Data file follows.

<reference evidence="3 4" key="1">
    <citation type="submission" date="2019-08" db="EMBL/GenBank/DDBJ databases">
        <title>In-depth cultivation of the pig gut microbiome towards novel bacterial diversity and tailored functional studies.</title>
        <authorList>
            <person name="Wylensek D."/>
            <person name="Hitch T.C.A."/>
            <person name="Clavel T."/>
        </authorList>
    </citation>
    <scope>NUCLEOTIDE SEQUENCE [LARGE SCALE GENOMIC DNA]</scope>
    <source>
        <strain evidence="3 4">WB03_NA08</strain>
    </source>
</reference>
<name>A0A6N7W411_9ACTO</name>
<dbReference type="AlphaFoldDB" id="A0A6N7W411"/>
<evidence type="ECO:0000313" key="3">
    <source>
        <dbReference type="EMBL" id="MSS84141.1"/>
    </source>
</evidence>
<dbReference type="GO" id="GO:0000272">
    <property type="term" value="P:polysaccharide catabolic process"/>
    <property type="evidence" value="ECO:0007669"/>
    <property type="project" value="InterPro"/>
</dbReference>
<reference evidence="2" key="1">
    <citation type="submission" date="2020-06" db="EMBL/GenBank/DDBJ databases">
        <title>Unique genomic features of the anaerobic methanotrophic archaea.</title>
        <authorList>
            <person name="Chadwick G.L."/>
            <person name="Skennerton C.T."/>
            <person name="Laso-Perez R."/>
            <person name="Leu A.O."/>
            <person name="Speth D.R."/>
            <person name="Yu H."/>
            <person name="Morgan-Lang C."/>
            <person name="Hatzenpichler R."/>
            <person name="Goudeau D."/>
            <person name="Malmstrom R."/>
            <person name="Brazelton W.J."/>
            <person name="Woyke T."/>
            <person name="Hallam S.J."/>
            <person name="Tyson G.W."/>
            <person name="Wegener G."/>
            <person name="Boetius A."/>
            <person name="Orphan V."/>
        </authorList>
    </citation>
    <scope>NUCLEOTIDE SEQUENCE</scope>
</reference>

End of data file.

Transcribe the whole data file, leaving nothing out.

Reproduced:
<reference evidence="3 4" key="1">
    <citation type="submission" date="2019-08" db="EMBL/GenBank/DDBJ databases">
        <title>In-depth cultivation of the pig gut microbiome towards novel bacterial diversity and tailored functional studies.</title>
        <authorList>
            <person name="Wylensek D."/>
            <person name="Hitch T.C.A."/>
            <person name="Clavel T."/>
        </authorList>
    </citation>
    <scope>NUCLEOTIDE SEQUENCE [LARGE SCALE GENOMIC DNA]</scope>
    <source>
        <strain evidence="3 4">WB03_NA08</strain>
    </source>
</reference>
<name>A0A6N7W411_9ACTO</name>
<dbReference type="AlphaFoldDB" id="A0A6N7W411"/>
<evidence type="ECO:0000313" key="3">
    <source>
        <dbReference type="EMBL" id="MSS84141.1"/>
    </source>
</evidence>
<dbReference type="GO" id="GO:0000272">
    <property type="term" value="P:polysaccharide catabolic process"/>
    <property type="evidence" value="ECO:0007669"/>
    <property type="project" value="InterPro"/>
</dbReference>
<reference evidence="2" key="1">
    <citation type="submission" date="2020-06" db="EMBL/GenBank/DDBJ databases">
        <title>Unique genomic features of the anaerobic methanotrophic archaea.</title>
        <authorList>
            <person name="Chadwick G.L."/>
            <person name="Skennerton C.T."/>
            <person name="Laso-Perez R."/>
            <person name="Leu A.O."/>
            <person name="Speth D.R."/>
            <person name="Yu H."/>
            <person name="Morgan-Lang C."/>
            <person name="Hatzenpichler R."/>
            <person name="Goudeau D."/>
            <person name="Malmstrom R."/>
            <person name="Brazelton W.J."/>
            <person name="Woyke T."/>
            <person name="Hallam S.J."/>
            <person name="Tyson G.W."/>
            <person name="Wegener G."/>
            <person name="Boetius A."/>
            <person name="Orphan V."/>
        </authorList>
    </citation>
    <scope>NUCLEOTIDE SEQUENCE</scope>
</reference>